Monday, Mar 30, 2015

The Google Nexus 7 review for dummies: The best 7-inch tab around

The Google Nexus 7 is built by Asus The Google Nexus 7 is built by Asus
Written by Leela Prasad | Updated: February 28, 2014 1:26 pm

Here is why we think the Google Nexus 7 is the best seven-inch tablet out there.


Thankfully, the Nexus 7 does not come in fancy packaging; you know, the kind that would require you to solve a Rubik’s Cube before you can lay your hands on the device. Moreover, you cannot always figure out from which end of the box should the unboxing be done.

I remember a store assistant once using her nail extensions – as forceps – to unbox my current phone. The box had such tiny crevices that made it almost impossible to pull the flaps out without tearing off the cover. It had very little wiggle room for even a newborn’s finger to coax the box to open.

Unboxing the Nexus 7 is a breeze compared to the stress that the store assistant’s nails went through. Push your hand through the Nexus front cover and the box slides out of its pocket, like a turtle poking its head out from a shell. Now, lift the second cover to access the contents inside. See, It is simple.

First impressions

I did not beat my chest and jump around the Nexus 7 like the apes in Stanley Kubrik’s 2001: A Space Odyssey. Though, it does look like a miniature version of the mysterious monolith that falls out of the sky in the film.

I, however, was intrigued by its size; for I have never seen or held a seven-inch tablet before. Yes, tech geeks, this is your cue to close the browser window and trawl the internet for updates from the Mobile World Congress, which is currently underway in Barcelona, Spain.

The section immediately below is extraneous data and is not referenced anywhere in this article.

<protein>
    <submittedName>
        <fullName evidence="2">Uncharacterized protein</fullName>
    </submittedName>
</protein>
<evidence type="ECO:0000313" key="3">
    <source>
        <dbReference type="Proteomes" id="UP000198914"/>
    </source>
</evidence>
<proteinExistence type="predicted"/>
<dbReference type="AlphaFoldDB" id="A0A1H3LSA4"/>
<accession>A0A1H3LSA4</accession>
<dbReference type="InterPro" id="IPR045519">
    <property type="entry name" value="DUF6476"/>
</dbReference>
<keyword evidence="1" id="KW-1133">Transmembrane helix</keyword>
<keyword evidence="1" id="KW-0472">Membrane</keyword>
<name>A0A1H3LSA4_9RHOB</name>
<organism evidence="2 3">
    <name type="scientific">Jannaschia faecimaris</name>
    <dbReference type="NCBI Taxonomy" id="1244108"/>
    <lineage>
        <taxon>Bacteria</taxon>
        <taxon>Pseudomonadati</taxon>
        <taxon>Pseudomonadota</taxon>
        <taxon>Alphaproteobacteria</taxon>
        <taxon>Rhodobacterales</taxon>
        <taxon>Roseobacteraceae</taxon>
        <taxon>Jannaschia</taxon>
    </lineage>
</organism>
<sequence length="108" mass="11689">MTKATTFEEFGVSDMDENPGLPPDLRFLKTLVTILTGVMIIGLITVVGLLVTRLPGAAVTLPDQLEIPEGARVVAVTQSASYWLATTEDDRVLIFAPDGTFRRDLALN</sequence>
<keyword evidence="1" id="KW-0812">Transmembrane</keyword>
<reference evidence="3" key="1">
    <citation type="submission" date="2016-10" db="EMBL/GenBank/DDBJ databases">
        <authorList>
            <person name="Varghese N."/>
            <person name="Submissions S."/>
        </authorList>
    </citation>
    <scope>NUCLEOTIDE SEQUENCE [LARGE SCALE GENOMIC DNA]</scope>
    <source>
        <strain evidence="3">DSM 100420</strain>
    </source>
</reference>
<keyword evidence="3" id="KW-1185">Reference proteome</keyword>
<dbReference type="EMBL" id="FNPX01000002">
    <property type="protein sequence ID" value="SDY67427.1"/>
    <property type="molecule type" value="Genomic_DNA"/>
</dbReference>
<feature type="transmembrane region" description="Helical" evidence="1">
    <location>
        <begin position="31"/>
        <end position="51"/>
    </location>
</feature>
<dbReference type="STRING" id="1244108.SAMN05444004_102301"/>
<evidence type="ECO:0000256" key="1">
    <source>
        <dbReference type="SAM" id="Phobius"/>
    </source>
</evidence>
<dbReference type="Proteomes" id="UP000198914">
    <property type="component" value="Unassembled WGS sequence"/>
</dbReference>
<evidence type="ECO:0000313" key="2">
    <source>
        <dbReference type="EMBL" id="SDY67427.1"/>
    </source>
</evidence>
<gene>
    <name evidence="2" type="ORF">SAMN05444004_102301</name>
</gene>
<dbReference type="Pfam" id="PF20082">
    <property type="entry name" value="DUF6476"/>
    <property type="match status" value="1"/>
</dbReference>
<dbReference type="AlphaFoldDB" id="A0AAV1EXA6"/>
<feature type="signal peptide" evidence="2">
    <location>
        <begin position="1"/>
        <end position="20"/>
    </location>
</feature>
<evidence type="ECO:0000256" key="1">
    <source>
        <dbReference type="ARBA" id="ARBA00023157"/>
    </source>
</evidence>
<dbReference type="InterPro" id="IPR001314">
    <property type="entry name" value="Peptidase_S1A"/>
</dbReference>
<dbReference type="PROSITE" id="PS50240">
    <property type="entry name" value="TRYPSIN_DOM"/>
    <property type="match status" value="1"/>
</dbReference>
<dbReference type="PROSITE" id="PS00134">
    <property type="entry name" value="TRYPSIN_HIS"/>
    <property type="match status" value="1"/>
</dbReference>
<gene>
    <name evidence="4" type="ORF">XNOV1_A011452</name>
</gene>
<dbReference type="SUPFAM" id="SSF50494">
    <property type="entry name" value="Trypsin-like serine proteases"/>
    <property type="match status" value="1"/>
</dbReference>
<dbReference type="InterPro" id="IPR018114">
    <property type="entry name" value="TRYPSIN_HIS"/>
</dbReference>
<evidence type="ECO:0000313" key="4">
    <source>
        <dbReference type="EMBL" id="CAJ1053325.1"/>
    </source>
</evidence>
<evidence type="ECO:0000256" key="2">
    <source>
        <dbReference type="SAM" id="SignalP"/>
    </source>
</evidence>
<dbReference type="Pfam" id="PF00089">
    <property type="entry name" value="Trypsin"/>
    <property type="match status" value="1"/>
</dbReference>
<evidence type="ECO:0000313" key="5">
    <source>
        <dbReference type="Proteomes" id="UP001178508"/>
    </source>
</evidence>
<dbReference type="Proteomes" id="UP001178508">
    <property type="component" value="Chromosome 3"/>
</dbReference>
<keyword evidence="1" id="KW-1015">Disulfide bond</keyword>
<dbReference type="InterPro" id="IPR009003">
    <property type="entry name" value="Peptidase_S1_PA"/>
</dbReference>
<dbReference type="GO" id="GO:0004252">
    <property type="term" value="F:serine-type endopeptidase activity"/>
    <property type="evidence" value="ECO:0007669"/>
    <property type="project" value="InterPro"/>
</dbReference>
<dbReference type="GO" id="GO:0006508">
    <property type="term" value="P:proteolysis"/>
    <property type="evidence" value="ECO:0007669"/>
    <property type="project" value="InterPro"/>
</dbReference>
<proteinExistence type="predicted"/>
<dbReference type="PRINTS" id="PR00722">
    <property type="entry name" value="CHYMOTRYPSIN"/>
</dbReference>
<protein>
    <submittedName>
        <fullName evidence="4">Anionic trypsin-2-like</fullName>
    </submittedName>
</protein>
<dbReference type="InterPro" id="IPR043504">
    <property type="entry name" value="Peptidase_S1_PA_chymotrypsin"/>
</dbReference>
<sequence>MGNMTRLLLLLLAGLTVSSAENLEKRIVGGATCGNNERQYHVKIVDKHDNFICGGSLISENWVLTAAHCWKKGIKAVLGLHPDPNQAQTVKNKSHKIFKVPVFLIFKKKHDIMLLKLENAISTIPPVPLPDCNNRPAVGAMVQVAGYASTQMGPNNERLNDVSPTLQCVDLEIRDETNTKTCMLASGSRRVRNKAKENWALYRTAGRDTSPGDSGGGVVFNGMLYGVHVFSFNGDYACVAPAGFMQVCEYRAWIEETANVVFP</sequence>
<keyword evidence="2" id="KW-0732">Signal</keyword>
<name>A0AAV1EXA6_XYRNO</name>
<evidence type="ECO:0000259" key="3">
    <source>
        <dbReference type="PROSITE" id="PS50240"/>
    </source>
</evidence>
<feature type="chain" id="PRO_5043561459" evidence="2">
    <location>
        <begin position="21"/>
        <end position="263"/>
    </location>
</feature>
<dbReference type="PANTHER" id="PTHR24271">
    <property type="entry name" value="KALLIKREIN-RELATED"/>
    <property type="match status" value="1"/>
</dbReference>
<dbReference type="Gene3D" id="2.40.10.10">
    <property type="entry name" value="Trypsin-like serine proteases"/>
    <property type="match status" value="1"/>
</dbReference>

The Nexus 7 felt light as a feather when I first picked it up. When you wrap your fingers around its smooth edges, you will realise that it has a good grip; props to its semi-rubbery backside with the word Nexus elegantly stenciled on it. It is, definitely, not something that you would put down immediately without toying with for a while.

I powered up the Nexus 7 and then deferentially synced my Google account, since it is standard procedure for first-time boot ups. If you do not have a Google ID I think it insists that you create one, like Microsoft eggs you on to create a Windows Live account for devices powered with Windows 8.


App installation

Once you are sorted with the sign-in process, your tablet will be up and running within seconds the next time you use it. Readwhere was, probably, the first app that I installed from the Google Play Store. For the uninitiated, it is digital newsstand that provides access to e-papers, magazines and books. The Indian Express e-paper was a joy to read on the Nexus 7. The images were sharp, the text was crisp, and I must begrudgingly accept that it felt better than continued…

First Published on: February 27, 20148:18 am
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